“I started in therapy and then in 2015, I had my first painting in the Royal Academy’s Summer Exhibition. When you are passionate about something, you go for it,” Maaike said. “Of course, I still can’t make an income with my paintings, so I do all kinds of other jobs. You have to be known and famous to live off art.”

Self-taught artist Maaike is uncertain whether living in a rural area like ours puts her at a disadvantage compared to city-based creatives. There are more potential art buyers within a short distance of London or Amsterdam. “I seem to be selling art easier in the cities rather than the countryside. If you look at abstract work, maybe it’s more trendy in the cities. I don’t know,” Maaike mused.

Despite having her talent spotted and having also exhibited at Bath’s Victoria Gallery and the South West Academy of Fine Arts, it’s not been easy making a living, and displaying work to prospective buyers can prove pricey. “People forget what a struggle it is to get into an art fair. You pay £1,500 for two days and an evening. A lot of people who don’t have a lot of means don’t try because it’s too much of a risk financially,” she said.

Maaike’s art course has been designed to help people communicate their emotions on paper or canvas, when it’s too difficult to put those feelings into words. “Say you are angry,” Maaike suggested, “But you don’t even notice it because your first response is ‘inside yourself’, because you never want to hurt anybody. You don’t express your anger and you don’t even notice it is there until you get conscious about it.”

Maaike told me that when she feels distressed, channelling her feelings through art makes her feel better. “That’s exactly why I like it. I use the painting for my mental wellbeing. I’ve had a lot of therapy in my life and I started drawing things when I couldn’t talk about it or found it hard to explain actually what I felt. It was easier to just draw something and show it,” she said.

Her course students will be encouraged to view each other’s expressive art at the end of each session, so they can better understand this form of art and other people’s emotions. “If you take the feeling of being lonesome, you could have a very small black dot in a very big white field. Somebody else would express that differently,” said Maaike. “You look at each other’s work and learn from each other. I hope everybody enjoys doing it, learning a little bit more about themselves and, at the same time, they learn about certain painting techniques.”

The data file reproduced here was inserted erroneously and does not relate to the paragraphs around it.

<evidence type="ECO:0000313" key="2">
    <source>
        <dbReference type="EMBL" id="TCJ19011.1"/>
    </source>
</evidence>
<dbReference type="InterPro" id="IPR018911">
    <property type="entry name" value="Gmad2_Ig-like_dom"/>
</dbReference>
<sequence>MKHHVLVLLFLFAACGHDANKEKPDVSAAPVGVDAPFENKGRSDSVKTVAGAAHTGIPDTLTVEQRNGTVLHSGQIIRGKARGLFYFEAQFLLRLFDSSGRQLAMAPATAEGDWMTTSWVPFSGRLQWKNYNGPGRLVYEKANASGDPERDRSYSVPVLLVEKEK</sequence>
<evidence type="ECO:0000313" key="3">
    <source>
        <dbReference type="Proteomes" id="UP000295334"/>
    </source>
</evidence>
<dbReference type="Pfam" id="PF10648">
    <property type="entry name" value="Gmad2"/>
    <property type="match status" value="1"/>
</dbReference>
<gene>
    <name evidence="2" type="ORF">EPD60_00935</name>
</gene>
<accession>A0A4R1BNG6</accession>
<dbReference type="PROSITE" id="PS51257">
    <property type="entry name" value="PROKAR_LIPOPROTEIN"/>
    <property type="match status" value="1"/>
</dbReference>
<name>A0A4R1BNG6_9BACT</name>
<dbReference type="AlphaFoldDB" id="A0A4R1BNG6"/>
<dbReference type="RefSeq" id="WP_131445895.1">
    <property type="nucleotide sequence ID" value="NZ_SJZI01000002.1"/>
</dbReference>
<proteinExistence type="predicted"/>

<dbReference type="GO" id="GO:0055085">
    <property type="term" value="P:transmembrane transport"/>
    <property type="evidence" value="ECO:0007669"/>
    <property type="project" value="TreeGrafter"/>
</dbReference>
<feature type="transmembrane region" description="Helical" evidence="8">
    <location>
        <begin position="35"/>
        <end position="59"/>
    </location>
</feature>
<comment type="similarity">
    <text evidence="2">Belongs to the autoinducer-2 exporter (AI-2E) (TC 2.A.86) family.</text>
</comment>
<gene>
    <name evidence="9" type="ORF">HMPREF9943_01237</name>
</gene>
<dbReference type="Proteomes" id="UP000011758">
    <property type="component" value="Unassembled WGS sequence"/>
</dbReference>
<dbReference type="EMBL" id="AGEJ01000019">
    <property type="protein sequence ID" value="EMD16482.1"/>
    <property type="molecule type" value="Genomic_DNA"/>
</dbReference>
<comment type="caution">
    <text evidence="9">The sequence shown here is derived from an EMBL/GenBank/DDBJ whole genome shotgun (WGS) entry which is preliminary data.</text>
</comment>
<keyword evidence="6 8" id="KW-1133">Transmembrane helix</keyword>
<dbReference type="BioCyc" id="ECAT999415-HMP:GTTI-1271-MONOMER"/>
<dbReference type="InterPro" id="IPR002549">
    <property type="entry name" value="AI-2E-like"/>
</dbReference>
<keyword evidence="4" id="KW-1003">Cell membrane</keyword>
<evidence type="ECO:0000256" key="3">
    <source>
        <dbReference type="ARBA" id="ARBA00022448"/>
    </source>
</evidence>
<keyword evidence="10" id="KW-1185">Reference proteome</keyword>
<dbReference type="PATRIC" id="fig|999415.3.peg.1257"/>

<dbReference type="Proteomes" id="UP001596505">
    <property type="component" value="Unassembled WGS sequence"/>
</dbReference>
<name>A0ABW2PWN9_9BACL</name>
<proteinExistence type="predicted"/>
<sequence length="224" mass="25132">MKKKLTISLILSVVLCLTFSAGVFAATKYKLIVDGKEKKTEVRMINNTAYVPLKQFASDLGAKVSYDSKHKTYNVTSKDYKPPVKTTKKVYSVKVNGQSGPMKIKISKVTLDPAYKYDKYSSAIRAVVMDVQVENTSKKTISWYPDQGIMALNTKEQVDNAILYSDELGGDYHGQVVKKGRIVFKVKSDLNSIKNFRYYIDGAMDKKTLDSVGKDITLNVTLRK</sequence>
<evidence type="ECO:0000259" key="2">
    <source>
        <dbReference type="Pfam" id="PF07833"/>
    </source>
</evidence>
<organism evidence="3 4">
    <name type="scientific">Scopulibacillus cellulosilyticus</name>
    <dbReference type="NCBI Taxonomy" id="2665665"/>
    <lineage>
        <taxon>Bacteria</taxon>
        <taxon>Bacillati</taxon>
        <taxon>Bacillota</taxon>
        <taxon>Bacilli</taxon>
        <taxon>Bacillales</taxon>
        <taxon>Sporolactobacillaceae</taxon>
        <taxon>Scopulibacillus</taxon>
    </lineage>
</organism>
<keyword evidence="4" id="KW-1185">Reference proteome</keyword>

Although Maaike stresses that she is not a psychotherapist, she says the sessions are designed for people who want to cope better. “It’s no good coming to the course if you want to draw landscapes or portraits or a nude, because we’re not going to do that,” she said. “The course is for people who would either benefit by being able to express their feelings or emotions in a different way, or people who are just curious about their own emotions and how to work on them on paper.”

Maaike is hosting a series of five classes – fifteen hours of teaching – for up to twelve students. Each session lasts three hours. Over the weeks she will explain artists’ tools and the principles of contrast and proportion, colour and symbolism.

There are two venues – Shaftesbury’s Lindlar Hall is being used on Wednesday evenings, between 7pm and 10pm with sessions beginning on 18th March, while an alternative Monday afternoon session begins on 16th March at Hindon Hall. There’ll be a break for the Bank Holiday.

The course costs £125 including materials and refreshments. You can book through Maaike’s website.